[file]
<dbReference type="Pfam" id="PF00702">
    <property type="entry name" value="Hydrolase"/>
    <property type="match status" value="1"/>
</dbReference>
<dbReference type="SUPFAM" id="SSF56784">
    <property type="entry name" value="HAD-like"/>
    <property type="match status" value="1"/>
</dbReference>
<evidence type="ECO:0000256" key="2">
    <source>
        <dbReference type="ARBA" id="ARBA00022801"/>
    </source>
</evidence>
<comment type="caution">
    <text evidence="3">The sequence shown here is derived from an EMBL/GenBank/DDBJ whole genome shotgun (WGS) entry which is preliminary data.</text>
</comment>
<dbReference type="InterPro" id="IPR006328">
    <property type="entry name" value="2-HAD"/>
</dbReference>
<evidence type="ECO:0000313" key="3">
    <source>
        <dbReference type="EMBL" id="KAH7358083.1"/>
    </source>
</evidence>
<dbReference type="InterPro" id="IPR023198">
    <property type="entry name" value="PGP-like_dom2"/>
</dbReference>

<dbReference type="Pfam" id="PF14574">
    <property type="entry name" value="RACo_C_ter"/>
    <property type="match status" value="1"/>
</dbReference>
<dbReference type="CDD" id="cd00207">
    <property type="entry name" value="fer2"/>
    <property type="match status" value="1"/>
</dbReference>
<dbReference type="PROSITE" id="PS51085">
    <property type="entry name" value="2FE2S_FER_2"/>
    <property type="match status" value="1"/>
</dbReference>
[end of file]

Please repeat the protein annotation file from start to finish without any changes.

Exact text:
<dbReference type="Pfam" id="PF00702">
    <property type="entry name" value="Hydrolase"/>
    <property type="match status" value="1"/>
</dbReference>
<dbReference type="SUPFAM" id="SSF56784">
    <property type="entry name" value="HAD-like"/>
    <property type="match status" value="1"/>
</dbReference>
<evidence type="ECO:0000256" key="2">
    <source>
        <dbReference type="ARBA" id="ARBA00022801"/>
    </source>
</evidence>
<comment type="caution">
    <text evidence="3">The sequence shown here is derived from an EMBL/GenBank/DDBJ whole genome shotgun (WGS) entry which is preliminary data.</text>
</comment>
<dbReference type="InterPro" id="IPR006328">
    <property type="entry name" value="2-HAD"/>
</dbReference>
<evidence type="ECO:0000313" key="3">
    <source>
        <dbReference type="EMBL" id="KAH7358083.1"/>
    </source>
</evidence>
<dbReference type="InterPro" id="IPR023198">
    <property type="entry name" value="PGP-like_dom2"/>
</dbReference>

<dbReference type="Pfam" id="PF14574">
    <property type="entry name" value="RACo_C_ter"/>
    <property type="match status" value="1"/>
</dbReference>
<dbReference type="CDD" id="cd00207">
    <property type="entry name" value="fer2"/>
    <property type="match status" value="1"/>
</dbReference>
<dbReference type="PROSITE" id="PS51085">
    <property type="entry name" value="2FE2S_FER_2"/>
    <property type="match status" value="1"/>
</dbReference>